I promised to write again. (I am feeling that I need offer readers some genuine nomadic truths as this blog now has over 10,000 hits – a weird feeling). But I am happy to report (not least to my doctor) that I have removed myself from net and screen for nearly a whole week (just the occasional peak). In the main I could be found laid out next to a private pool surrounded by sunflowers, basking in the heat of the South of France. I may have risen from the poolside to take in a tour of the local vineyard (delicious sweet white wine) or to venture briefly into the humourously name local French town of Condom for supplies, but in general I have been unwinding under the gaze of the sun and not even thinking about writing about it (well nearly not).
But, as hinted at in my previous post – on the way down to our southern retreat, we stopped at Oradour Sur Glane. You perhaps think it a little unfair that I would drag five children to a site of a massacre during what was meant to be two weeks fun in the sun. However – every one of the kids was enthusiastic about the visit – for different reasons.
For those of you who don’t know Oradour or the story: on 10 June 1944 Oradour-sur-Glane in the Haute-Vienne Department of France was attacked by soldiers of the Der Führer Regiment of the 2nd Waffen-SS Panzer Division Das Reich. On that day they killed a total of 642 men, women and children without giving any reasons for their actions and to this day there is no universally accepted explanation for the massacre (although some say it was in retribution for the success of a single resistance fighter whose family hailed from the region). People were burned alive in their homes, and women and children rounded up, locked in the village church, which was then set alight.
The village remains exactly as it was – in remembrance of those that lost their lives.
Each of us had a different response walking around. The teenage girls amongst us felt almost disappointed that the charred husk of a village didn’t evoke more adolescent emotion. Their lack of tears bothered them and they picked away at each story contained in each home – looking at the twisted metal of children’s beds, of rusty bicycles, dead cars and the patterned remains of fire-places searching for sadness. My littlest boy, aged eight, seemed to find it most poignant, and studied every detail of the place. Already a keen historian he was also fascinated by the evidence of how people lived in the “olden-days” (which extends to my own childhood in his mind!).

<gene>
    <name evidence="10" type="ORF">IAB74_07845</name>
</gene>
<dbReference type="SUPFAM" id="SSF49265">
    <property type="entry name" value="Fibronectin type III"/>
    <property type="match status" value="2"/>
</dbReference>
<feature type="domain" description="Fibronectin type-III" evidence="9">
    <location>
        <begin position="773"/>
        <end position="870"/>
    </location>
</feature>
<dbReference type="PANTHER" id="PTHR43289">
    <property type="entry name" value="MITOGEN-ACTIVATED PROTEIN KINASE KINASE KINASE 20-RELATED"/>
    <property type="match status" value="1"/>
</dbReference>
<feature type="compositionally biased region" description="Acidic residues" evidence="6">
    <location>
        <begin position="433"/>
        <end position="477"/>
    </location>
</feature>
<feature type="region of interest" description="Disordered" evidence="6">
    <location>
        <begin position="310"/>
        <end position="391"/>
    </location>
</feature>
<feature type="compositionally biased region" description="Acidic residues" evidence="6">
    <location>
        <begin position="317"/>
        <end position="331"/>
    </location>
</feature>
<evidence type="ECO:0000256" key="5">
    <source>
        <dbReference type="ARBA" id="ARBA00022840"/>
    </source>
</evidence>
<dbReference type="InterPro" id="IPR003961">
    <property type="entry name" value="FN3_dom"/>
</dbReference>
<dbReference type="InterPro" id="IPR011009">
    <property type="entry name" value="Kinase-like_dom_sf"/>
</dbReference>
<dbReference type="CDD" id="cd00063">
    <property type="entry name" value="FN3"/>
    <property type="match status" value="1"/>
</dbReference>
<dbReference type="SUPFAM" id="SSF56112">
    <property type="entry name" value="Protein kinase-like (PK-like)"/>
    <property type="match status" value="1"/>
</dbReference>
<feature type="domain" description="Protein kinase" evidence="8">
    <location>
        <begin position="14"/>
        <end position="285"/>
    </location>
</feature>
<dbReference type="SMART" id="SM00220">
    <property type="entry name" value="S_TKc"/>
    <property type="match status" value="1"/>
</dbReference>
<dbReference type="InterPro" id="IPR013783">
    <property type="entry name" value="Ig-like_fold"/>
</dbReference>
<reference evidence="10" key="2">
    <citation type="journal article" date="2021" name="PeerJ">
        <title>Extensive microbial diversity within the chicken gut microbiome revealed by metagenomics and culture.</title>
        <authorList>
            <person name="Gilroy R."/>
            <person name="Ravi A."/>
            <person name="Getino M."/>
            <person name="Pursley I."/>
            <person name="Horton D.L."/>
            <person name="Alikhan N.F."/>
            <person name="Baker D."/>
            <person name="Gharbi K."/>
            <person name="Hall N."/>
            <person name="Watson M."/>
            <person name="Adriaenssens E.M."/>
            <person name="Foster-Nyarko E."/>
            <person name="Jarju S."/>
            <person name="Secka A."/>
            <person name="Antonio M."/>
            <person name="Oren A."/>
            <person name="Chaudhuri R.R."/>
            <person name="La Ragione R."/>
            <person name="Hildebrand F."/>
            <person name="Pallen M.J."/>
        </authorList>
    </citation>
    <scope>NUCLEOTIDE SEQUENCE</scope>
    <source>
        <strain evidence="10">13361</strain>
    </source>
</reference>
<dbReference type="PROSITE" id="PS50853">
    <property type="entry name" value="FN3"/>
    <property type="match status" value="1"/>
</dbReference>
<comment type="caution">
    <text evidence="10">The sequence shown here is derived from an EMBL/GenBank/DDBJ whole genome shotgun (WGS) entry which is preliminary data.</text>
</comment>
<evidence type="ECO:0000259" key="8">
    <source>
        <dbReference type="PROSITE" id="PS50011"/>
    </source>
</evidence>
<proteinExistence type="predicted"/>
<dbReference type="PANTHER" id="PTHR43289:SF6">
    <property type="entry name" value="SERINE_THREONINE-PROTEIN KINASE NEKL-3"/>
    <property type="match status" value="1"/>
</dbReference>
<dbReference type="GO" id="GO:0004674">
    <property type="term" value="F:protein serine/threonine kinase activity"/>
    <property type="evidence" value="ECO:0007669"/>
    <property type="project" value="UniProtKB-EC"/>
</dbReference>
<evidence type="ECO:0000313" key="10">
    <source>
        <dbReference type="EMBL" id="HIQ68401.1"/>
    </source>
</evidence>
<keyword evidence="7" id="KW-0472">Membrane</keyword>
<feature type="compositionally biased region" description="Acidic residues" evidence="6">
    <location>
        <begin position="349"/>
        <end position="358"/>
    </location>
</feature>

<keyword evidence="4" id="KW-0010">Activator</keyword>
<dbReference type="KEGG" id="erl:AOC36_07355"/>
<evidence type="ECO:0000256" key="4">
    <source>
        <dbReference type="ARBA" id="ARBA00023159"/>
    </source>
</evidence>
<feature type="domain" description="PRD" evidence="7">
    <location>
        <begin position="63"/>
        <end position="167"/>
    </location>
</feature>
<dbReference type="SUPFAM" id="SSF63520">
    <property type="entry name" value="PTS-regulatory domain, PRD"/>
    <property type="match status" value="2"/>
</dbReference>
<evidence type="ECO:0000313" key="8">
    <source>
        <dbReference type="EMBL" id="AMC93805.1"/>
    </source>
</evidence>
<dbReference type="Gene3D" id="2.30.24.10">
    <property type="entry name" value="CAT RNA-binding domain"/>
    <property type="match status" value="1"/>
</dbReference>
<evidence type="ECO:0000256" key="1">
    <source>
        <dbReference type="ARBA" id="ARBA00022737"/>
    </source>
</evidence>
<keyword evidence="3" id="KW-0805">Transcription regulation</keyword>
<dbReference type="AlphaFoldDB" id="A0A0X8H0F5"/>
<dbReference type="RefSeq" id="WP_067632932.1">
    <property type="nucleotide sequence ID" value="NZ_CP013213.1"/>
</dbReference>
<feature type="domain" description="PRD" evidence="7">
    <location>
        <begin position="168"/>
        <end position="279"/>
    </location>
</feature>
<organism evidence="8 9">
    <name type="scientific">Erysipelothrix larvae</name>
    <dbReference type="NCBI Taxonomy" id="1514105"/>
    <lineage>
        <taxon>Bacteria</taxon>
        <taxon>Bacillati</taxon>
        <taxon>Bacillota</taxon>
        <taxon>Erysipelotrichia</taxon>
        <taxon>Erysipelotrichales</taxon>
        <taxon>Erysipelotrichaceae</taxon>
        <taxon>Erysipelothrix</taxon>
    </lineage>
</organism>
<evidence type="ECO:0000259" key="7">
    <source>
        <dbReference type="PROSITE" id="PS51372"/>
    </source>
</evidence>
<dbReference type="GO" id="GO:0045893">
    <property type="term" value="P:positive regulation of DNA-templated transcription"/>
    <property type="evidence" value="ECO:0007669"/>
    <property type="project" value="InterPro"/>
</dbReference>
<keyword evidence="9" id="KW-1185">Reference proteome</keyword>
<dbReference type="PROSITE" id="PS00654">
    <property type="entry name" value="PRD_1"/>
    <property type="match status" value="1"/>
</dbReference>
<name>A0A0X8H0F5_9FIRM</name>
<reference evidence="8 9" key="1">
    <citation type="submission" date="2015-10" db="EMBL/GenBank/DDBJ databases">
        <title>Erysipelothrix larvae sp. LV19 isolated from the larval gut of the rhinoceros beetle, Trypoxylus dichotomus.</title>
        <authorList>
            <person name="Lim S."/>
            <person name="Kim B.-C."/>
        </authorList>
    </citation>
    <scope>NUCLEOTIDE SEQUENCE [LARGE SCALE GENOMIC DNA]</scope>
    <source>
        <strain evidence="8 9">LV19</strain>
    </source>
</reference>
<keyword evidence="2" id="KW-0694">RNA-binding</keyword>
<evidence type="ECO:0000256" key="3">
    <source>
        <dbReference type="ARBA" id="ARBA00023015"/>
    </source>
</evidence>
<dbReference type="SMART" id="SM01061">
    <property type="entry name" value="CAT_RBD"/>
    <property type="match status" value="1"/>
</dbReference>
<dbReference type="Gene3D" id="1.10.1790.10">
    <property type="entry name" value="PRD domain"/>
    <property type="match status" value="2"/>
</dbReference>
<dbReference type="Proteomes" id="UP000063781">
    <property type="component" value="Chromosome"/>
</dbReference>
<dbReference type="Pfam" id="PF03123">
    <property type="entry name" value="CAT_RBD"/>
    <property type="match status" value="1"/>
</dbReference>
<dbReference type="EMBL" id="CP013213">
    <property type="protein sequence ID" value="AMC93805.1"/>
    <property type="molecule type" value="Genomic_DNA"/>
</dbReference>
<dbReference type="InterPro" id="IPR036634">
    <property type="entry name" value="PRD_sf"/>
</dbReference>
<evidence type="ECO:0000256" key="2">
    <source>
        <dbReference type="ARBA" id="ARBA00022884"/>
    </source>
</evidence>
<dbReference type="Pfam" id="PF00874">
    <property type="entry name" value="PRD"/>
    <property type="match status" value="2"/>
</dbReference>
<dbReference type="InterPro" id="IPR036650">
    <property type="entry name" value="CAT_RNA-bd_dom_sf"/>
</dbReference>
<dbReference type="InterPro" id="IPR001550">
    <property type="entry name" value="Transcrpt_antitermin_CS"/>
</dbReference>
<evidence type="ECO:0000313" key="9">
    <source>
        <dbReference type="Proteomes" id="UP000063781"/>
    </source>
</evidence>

My own feelings were of anger. Not that this atrocity had occurred, but that in modern-day times such crimes continued. That villages of civilians are being burned. The women and children are massacred. So vital that this memorial remains and hats off to the French for such an appropriate and dignified site – but how much has the human species learned from it? Iraq. Afghanistan. Somalia. Rwanda. Sri Lanka. I could go on and on. All places that have seen similar cruel death and torture since 1944. Oradour just baffled me. An incomprehension that humans can be so vile to one another.
My other half although moved by the story which he knew well, was surprised at how unmoved he was by the place itself. He felt that so much time had passed it had been sanitized – and in true moving-on fashion my 11 year old commented that he thought it would make an excellent paint-ball site (but was otherwise hot and bored and wanted to leave). The teenage girls were shocked – but I felt strangely heartened that he was so lucky that conflict was so foreign to him – the only association he could find in the place was in entertainment. True conflict transformation from the mouth of a kid.
Despite my anger and bewilderment at Oradour, I remain a stubborn optimist. I understand that for every bullet in this world there are as many if not more acts of kindness that cannot be measured. One of the plaques at Oradour cheered me most – it read “from here 6 men escaped”. Even in a field of dead sunflowers….if you look very carefully you will find a bloom.